Small gesture, big impact
The best gifts come in small packages, and for Rebekah Rollston, they come in a shoebox.
After spending eight days on the rural San Blas islands of Panama delivering 1,500 gift-filled shoeboxes to indigent children, Rollston has seen the impact of a small gesture of kindness.
Rollston traveled with 16 Americans ages 16-20 as part of a team with Samaritan’s Purse, an evangelical Christian organization that works worldwide providing emergency relief, community development, education and medical missions. The program, called Operation Christmas Child, delivers shoeboxes filled with toys, candy, hygiene products and school supplies to some 8 million children a year living in developing countries.
“Operation Christmas Child reaches needy children and tangibly shows them the love of Christ,” said Rollston, who will begin her junior year at Milligan College in the fall. Majoring in biology, she plans to attend school to work as a physician’s assistant.
The boxes are assembled by individuals and churches around the globe, delivered to one of six distribution centers in the U.S., and personally delivered by groups such as Rollston’s. Rollston first learned about Operation Christmas Child through Boones Creek Christian Church, where she is a member. The church packs shoeboxes for the program each year. Despite the program’s name, distribution occurs throughout the year.
“It’s a way for us to give them Christmas presents and tell them about Jesus’ birth,” said Rollston, who was able to deliver her own box to a 9-year-old girl named Betsy on the island of East Le Tigre.
“I really felt like God was calling me to give it to her,” said Rollston. “I included a picture, and she really loved that.”
The delivery teams also share a gospel message with the children before distributing the boxes by hand.
“We used a book called El Mejor Regalo, which means ‘the greatest gift,’” said Rollston. “The book shared the message of Christ.”
The San Blas islands, also called the Kuna Yala islands, are inhabited by the Kuna people, who migrated to the islands during the Spanish invasion of Central America in the 16th century. They speak both the native language, Dulegaya, and Spanish. Missionaries from multiple Christian denominations have brought a message to the area, and protestant and Catholic churches exist on most islands.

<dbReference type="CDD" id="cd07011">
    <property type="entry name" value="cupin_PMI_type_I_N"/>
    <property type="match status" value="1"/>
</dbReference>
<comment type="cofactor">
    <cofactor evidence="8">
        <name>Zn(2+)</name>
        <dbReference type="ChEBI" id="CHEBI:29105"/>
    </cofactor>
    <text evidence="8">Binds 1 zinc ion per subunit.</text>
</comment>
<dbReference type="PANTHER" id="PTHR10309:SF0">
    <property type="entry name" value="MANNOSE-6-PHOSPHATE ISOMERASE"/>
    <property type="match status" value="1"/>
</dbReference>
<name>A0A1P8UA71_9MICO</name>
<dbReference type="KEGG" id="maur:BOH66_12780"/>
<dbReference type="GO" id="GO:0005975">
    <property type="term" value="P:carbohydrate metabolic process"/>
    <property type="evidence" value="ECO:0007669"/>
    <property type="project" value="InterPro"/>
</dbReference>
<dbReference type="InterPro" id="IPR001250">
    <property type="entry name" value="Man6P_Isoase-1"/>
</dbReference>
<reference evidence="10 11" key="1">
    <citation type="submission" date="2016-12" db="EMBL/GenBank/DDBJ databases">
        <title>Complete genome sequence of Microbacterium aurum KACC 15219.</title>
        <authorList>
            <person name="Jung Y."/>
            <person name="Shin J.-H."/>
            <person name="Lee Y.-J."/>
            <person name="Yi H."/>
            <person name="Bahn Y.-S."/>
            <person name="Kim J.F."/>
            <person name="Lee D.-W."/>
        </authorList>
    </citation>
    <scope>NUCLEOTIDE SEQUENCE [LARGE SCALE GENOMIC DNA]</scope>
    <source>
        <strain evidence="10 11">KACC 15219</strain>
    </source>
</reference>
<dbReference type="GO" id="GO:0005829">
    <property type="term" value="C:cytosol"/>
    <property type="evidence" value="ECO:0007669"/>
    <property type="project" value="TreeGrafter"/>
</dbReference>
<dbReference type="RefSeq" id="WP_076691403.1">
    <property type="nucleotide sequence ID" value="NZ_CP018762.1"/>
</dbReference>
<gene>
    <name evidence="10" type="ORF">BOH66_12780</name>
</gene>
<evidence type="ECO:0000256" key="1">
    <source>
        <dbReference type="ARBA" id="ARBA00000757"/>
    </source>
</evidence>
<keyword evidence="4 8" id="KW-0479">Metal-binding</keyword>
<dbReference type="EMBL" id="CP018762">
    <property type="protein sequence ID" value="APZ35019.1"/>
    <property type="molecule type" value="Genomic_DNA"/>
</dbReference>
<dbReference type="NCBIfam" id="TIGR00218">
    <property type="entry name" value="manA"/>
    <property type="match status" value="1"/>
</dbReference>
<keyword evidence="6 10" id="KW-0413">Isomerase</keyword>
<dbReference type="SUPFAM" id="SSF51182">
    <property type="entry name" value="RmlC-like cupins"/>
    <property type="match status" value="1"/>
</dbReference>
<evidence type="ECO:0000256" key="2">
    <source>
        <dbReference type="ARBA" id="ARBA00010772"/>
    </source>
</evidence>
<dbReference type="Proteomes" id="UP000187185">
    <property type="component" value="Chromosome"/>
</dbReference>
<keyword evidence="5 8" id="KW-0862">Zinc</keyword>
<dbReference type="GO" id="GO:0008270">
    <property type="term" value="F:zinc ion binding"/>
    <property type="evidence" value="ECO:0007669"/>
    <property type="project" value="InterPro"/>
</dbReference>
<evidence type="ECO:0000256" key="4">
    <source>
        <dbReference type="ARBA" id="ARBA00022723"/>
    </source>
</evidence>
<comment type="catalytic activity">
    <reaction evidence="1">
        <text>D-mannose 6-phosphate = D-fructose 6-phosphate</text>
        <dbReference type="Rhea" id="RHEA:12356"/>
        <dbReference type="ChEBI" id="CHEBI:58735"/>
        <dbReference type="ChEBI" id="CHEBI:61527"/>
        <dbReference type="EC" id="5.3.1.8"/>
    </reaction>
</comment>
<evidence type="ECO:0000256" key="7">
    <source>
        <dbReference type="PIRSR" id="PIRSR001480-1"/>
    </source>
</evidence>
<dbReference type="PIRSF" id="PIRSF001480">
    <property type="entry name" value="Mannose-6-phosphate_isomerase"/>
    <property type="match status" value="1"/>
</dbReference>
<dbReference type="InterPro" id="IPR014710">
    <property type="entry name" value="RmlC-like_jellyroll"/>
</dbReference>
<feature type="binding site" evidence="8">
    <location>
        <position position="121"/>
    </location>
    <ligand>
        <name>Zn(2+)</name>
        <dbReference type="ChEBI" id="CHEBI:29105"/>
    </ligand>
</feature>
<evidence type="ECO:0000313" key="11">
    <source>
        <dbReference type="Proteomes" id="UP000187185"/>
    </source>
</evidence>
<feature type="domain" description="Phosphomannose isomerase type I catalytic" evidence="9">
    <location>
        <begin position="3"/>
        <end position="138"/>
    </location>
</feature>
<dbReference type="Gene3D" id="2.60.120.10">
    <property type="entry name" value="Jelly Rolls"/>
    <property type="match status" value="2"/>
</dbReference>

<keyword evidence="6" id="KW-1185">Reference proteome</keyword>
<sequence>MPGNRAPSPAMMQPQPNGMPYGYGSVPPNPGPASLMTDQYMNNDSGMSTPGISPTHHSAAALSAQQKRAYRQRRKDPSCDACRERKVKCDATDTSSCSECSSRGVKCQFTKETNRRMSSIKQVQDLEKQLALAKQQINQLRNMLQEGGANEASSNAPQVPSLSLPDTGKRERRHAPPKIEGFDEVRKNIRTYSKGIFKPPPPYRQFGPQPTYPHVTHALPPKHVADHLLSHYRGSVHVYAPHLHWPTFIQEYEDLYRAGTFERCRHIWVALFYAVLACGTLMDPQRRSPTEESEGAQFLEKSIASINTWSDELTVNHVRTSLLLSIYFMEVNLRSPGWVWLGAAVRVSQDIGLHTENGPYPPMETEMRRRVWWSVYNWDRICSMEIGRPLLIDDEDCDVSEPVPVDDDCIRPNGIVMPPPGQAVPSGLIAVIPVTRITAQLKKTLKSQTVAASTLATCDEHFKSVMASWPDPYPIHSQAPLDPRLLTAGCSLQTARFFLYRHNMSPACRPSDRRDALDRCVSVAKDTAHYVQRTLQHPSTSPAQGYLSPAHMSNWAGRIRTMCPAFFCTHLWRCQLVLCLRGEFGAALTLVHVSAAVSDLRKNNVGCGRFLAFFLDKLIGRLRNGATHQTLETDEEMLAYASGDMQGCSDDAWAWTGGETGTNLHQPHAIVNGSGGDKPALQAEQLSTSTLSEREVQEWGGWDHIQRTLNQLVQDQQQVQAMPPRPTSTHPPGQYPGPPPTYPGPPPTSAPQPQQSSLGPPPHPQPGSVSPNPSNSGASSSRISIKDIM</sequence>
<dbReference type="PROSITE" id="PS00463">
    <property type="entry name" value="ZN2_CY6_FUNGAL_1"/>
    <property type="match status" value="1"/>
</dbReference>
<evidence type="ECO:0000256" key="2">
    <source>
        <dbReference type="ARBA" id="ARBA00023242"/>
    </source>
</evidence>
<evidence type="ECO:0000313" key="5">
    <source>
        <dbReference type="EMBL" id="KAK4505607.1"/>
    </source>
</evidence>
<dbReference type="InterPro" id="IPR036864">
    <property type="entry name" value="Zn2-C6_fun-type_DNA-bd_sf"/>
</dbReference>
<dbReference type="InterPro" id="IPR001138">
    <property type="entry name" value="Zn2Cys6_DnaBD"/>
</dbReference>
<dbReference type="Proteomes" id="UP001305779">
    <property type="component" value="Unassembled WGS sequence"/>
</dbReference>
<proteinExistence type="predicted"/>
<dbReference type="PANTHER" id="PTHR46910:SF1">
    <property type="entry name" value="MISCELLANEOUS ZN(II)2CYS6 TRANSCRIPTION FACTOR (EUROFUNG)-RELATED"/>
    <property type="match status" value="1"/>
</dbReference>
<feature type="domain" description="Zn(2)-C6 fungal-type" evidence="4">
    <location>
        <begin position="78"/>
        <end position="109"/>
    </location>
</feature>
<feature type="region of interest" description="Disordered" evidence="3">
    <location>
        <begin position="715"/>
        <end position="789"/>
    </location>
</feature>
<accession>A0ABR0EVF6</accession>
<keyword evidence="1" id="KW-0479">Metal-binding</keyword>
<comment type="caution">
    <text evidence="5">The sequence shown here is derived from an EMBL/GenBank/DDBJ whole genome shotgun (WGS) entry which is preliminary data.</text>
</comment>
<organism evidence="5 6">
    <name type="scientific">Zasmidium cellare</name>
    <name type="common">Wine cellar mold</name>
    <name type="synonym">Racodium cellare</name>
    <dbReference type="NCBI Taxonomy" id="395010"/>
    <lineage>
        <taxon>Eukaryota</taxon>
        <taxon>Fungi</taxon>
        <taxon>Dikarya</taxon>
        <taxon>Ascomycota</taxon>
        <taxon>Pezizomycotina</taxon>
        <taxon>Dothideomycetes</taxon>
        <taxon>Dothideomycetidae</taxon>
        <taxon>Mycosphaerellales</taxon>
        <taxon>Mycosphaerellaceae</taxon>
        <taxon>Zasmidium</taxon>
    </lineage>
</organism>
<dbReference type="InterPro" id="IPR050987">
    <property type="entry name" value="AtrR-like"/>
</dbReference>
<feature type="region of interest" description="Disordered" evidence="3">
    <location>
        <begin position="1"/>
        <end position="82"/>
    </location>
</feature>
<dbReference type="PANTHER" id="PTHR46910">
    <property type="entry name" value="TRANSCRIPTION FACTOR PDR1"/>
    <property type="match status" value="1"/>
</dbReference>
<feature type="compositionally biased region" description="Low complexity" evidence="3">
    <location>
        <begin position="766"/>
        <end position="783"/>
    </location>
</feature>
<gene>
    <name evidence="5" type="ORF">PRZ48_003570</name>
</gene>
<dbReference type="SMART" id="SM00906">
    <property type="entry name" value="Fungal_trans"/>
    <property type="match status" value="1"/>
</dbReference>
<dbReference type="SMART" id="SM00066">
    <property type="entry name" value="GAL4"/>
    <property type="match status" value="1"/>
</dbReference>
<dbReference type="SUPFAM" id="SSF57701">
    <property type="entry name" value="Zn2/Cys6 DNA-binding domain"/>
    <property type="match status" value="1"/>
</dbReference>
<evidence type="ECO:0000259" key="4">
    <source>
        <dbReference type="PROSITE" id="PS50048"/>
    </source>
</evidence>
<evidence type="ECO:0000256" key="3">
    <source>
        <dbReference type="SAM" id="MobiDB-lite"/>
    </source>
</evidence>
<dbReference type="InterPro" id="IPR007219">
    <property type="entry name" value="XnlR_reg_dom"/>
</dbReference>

Distribution took place at these churches, and the team traveled by motorized canoes to a different island each day, returning at night to one of the few hotels on the island of Nargana.
“It was the most amazing trip I’ve ever been on,” said Rollston, who has also done missions in Mexico. “There’s poverty all over the world, but I’ve never been in a place where people lived in (bamboo) huts.”
The plane that took the team from Panama City to the islands was too small for Rollston to stand up in and only had 25 seats. Rollston said the plane landed on a dirt runway.
Despite the primitive conditions, Rollston said she would love to do a trip like this again and plans to give a presentation to her church.
“We have a lot of youth involved at our church, and definitely, I’ll recommend it to them,” she said.
Rollston, who has studied Spanish at Milligan, said she tried her best to communicate with the children both with and without the help of translators.
“We had a communication barrier, but it didn’t block us from having fun,” she said. “You can communicate in so many ways other than speech.”
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MILLIGAN UNIVERSITY is a Christian liberal arts university in Northeast Tennessee whose vision is to change lives and shape culture through a commitment to servant leadership. The university offers more than 100 majors, minors, pre-professional degrees and concentrations in a variety of fields, along with graduate and adult degree completion programs. To learn more about Milligan University, visit www.milligan.edu or call 800-262-8337.